A pair of wildfires merged Sunday as firefighters fought back flames near a mountaintop observatory and nearly 100 summer homes in southeastern Arizona.

Hail and rain fell around the Mount Graham International Observatory (search), aiding the battle to tame the fires. But lightning started a new blaze Saturday in the steep terrain on the mountain's south side.

The biggest fires on the mountain, the lightning-sparked Nuttall and Gibson fires, had joined but were 55 percent contained, firefighters said. They have charred 29,000 acres on Mount Graham (search) since they began in late June.

More thunderstorms were possible Sunday and there was an increased chance of rain Monday and Tuesday.

"If weather patterns hold as they are, everything will be winding down," fire spokesman Kent Romney said.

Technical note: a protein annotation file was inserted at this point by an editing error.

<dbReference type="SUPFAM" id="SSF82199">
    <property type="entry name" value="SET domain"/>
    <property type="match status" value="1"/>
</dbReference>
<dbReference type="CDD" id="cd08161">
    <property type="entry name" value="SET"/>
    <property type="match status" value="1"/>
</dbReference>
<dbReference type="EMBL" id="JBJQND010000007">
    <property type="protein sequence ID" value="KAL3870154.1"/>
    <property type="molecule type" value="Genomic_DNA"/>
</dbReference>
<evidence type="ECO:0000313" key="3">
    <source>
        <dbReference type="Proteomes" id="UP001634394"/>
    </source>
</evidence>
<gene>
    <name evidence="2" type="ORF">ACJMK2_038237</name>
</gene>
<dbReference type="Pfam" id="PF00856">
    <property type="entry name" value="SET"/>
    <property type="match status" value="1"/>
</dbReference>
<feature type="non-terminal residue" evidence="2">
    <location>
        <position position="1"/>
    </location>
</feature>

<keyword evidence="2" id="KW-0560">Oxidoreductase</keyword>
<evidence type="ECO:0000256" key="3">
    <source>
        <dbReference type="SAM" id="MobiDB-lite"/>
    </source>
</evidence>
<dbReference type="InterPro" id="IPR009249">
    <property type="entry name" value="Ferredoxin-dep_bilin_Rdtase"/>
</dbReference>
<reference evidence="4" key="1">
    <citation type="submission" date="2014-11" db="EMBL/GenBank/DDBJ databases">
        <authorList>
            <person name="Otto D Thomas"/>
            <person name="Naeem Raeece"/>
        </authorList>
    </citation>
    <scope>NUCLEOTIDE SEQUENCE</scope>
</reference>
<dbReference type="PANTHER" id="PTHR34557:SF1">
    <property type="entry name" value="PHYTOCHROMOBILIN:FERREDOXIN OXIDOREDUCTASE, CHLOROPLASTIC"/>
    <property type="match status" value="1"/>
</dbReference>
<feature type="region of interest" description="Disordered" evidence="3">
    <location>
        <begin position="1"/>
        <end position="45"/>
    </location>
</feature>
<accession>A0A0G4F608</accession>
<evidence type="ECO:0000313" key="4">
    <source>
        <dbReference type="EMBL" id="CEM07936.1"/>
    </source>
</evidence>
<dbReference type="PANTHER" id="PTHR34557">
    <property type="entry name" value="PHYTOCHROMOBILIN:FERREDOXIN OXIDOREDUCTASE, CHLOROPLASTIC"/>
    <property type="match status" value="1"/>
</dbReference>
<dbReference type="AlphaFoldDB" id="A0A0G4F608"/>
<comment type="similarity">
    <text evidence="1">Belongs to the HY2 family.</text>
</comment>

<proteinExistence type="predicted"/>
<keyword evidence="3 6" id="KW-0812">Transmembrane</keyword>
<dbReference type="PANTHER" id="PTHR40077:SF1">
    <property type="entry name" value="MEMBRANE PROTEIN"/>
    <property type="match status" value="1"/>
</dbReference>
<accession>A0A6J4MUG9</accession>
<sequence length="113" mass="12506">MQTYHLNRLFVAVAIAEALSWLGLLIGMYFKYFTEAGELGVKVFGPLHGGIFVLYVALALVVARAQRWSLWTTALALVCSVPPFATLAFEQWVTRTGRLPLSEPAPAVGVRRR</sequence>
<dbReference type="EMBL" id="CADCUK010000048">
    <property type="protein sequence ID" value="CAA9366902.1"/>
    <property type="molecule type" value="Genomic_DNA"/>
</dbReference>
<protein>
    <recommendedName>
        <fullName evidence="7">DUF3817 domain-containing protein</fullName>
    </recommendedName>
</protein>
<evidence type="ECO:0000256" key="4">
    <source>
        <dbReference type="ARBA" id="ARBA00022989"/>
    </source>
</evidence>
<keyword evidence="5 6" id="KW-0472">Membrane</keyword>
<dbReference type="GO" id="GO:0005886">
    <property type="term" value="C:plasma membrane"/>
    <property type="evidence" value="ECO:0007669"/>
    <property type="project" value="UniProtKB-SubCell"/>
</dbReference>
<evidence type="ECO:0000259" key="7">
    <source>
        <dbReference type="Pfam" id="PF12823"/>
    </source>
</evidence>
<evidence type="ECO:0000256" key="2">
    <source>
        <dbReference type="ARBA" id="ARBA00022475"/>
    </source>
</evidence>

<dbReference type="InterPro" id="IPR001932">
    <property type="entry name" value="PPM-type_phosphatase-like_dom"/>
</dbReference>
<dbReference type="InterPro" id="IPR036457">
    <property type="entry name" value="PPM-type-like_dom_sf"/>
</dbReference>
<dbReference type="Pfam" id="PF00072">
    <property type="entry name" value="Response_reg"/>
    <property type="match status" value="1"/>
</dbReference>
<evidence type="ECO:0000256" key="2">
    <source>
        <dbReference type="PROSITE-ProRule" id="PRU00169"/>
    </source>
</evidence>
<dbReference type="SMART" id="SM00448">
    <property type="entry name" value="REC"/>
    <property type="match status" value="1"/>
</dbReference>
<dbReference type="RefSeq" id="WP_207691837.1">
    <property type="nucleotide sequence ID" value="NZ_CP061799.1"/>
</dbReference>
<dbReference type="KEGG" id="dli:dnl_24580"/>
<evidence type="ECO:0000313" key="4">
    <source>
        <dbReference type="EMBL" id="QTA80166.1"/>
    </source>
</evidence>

Fire officials were concerned about possible flooding in mountainside canyons because the fires stripped vegetation that ordinarily would be able to absorb the rain.

Crews had been able to protect the observatory and mountain communities of Turkey Flat and Columbine. Bulldozers cleared out vegetation in a 200-foot-wide ring around the observatory, home of some of the world's most advanced telescopes.

Fire managers did not know when evacuated residents would be able to return.

"You never want to say that you are 100 percent sure that everything is safe, but we are feeling real good," said Paul Summerfelt, deputy incident commander for the firefighting team.

The fires damaged the steps of a lookout tower and destroyed a building containing communication equipment. Fire officials said fighting the blaze had cost $8 million as of Sunday.